In either case, I do not understand why the non-Grade I rhyme 50/1.48 precedes the Grade I rhyme 51/1.49. Arakawa avoided that problem by reconstructing both rhymes 50 and 51 as -o, though I am not sure how he accounted for the difference between
R50 1.48: 2732 lwɨo : R51 1.49: 1018 and 1595 lwo
I wish there were a publicly available complete list of Arakawa's reconstructions. Kotaka's partial list of Arakawa's reconstructions (now offline) has 1ldwo for 1595 (and presumably its homophone 1018 would also be 1ldwo)*. I think 2732 would be 1lo in Arakawa's reconstruction. So he might say they had different initials and medials. However, Arakawa (1997: 134, 135) reconstructed the syllable lo in both rhyme 50 and rhyme 51. What determined whether a given lo was assigned to rhyme 50 or 51?
Any solution must explain why rhymes 50 and 51 have largely nonoverlapping initials. One might interpret Kychanov and Sofronov's -ʌ̄ as a long vowel, though I don't understand why a long vowel would not follow shibilants and their r- Moreover, I don't think they intended -ʌ̄ to be a long vowel:
Поэтому, чтобы подчеркнуть связь между этими двумя гласными, обозначим его как ʌ̄.
'Therefore to emphasize the connection between these two vowels [of rhymes 50 and 51], we will denote it [rhyme 51] as ʌ̄.
I suppose their macron is a bit like the (over)bar of mathematics:
A bar (also called an overbar) is a horizontal line written above a mathematical symbol to give it some special meaning.
In this case, ʌ̄ might mean 'special variant of rhyme 50 -ʌ after shibilants and r'. They did not specify if or how rhyme 51 phonetically differed from rhyme 50.
*7.11.0:41: I have followed Gong in reconstructing only a small number of liquids (l-, ɬ-, ɮ-, ʐ-, r- = Gong's l, lh-, z-, ź-, r-). However, Tai (2008: 201) has made a case for a larger set of liquids, and I have yet to integrate his ideas into my own reconstruction. If Tai is correct, then
:R50 1.48: 2732 : R51 1.49: 1018 and 1595
is not a true minimal set. 2732 had an initial belonging to liquid fanqie chain 1 (generally transcribed in Tibetan as l- with or without preinitials), whereas the other two had an initial belonging to liquid fanqie chain 4 (generally transcribed in Tibetan as ld- or zl-). Tai reconstructed the initials of liquid fanqie chains 1 and 4 as l- and ld-.
7.11.1:21: Sanskrit o is always long [oː]. If the version of Sanskrit heard by the Tangut preserved long [oː] and if rhyme 50 were short and 51 were long - not that anyone said they were - I would not expect rhyme 50 in transcriptions of Sanskrit -o-syllables. Nonetheless
R50 1.48 0009 ʂwɨo
transcribed Sanskrit śo [ɕoː]. (I do not reconstruct [ɕ] in Tangut.) Moroever its -w- corresponds to zero in Sanskrit. (Its -ɨ- is not a problem, as ʂo is not possible in my Tangut reconstruction.) However, this usage of an rhyme 50 -w-character is an isolated instance and could be regarded as an error.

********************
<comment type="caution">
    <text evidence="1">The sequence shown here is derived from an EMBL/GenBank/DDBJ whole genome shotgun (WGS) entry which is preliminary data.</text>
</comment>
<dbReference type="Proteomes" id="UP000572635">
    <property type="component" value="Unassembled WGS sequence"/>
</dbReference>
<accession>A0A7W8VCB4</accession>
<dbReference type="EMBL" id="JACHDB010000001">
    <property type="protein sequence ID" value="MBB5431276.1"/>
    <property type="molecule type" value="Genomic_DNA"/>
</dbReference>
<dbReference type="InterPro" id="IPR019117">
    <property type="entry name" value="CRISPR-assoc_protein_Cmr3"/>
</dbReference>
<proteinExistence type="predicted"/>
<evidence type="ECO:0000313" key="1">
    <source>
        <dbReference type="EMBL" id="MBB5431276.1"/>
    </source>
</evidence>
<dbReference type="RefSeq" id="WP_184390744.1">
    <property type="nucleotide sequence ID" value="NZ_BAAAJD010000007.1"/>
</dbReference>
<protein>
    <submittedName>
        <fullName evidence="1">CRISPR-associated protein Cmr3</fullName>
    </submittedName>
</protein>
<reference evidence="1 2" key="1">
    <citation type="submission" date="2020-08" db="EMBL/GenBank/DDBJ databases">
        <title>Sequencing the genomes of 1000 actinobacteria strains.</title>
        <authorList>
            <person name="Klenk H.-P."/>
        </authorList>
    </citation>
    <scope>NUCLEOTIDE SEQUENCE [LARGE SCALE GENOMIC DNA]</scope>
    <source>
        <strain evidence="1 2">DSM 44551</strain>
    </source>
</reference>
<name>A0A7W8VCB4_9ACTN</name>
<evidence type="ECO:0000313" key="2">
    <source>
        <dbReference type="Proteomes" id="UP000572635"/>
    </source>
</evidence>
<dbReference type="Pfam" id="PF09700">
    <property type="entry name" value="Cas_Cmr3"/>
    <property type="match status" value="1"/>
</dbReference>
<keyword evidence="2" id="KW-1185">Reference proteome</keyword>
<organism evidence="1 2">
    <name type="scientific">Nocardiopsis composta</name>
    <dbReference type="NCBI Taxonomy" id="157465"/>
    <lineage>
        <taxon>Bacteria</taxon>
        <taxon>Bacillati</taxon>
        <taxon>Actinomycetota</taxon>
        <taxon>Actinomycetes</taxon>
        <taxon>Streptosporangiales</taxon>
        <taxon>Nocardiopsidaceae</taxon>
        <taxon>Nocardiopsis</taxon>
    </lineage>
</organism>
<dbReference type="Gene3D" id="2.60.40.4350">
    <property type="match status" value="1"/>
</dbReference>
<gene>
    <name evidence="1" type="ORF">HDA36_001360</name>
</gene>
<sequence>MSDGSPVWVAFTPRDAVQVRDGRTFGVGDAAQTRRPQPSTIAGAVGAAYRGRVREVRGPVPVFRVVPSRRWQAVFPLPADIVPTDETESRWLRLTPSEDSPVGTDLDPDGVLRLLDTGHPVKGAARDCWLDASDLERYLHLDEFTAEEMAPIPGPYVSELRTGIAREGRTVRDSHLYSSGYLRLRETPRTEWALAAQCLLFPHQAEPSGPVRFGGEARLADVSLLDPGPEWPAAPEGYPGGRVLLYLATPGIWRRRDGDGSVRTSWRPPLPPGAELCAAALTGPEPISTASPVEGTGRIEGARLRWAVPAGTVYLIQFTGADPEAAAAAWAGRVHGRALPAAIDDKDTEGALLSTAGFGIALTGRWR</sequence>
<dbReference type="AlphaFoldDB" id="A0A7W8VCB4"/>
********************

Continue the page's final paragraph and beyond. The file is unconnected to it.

Most instances of Sanskrit -o were transcribed with rhyme 51 characters, but that does not necessarily mean that rhyme 51 was long. Exceptions mostly had initials absent from rhyme 51: shibilants and r-. Shibilants were not possible before grade I initials, and r- was not possible in first cycle rhymes other than rhyme 43.
126.96.36.199:54: TANGUT RHYME DATABASE: 9 JULY 2014 EDITION
I updated my Tangut rhyme database (Excel / HTML) for the first time since September to include
- my latest reconstruction of the Tangut rhyme system (in the rightmost column named "*new")
See "G-*r-adation in Tangut (Part 2)" for an explanation of the vowels.
- corrections in my previous reconstruction which I used (with variations) between 2008 and this summer (in the column named "old")
- Kychanov and Sofronov's 1963 reconstruction which is the first published full-scale Tangut reconstruction to the best of my knowledge; I started that column last September and regret not completing it in time for the fiftieth anniversary of that reconstruction's publication.
I do not know how to best represent their diacritics in Unicode and have used hangul letters as similar-looking placeholders for the time being.
Eventually I will include Sofronov's 2012 reconstruction. I may also add Huang Zhenhua's 1983 reconstruction and Li Fanwen's 1986 reconstruction.
188.8.131.52:48: MARRIAGE, TANGUT STYLE (PART 2)
The character for the first syllable of the Tangut word for 'to get married'
is interesting because it has a right half (Boxenhorn code wuu) that is in no other character, whereas its left half is in 53 other characters.
In the Tangraphic Sea, 0225 is analyzed as
=+0225 1ɣɨə = left of 1085 1ɮi 'man' + top and bottom right of 0050 1ni'*
Why wasn't all of 0050 used as the right half of 0225? Because it would have been too complex? The omitted bottom left component is
'not' (Nishida radical 041 / Boxenhorn code cia).
Li Fanwen (2008: 9) defined 0225 as 'to marry'. 0225 is not in either Kychanov or Nishida's dictionaries. Its Tangraphic Sea analysis and definition is
2ʂɨe 1ɣəu 1dziẽ 2ŋõʳ
'request head relation-by-marriage whole'
'0050 is composed of the top half of 0147 'request' over all of 1965 'relation by marriage'.'
1ni' 1tia 1ɮi 1ni' 1lɨə
'0050 TOPIC man 0050 is'
'0050 is as in 'to 0050 a man' [?] and'
1ɣɨə 1ɮwị 1vɨi 1ʔie 1ʔiə
'wedding do GEN say'
'how one says to wed'
The D version of Homophones has the note
1ni' - 1ɣɨə 1ɮwị 1ɮi
'0050 - get married man' = a verb-noun sequence 'married man'?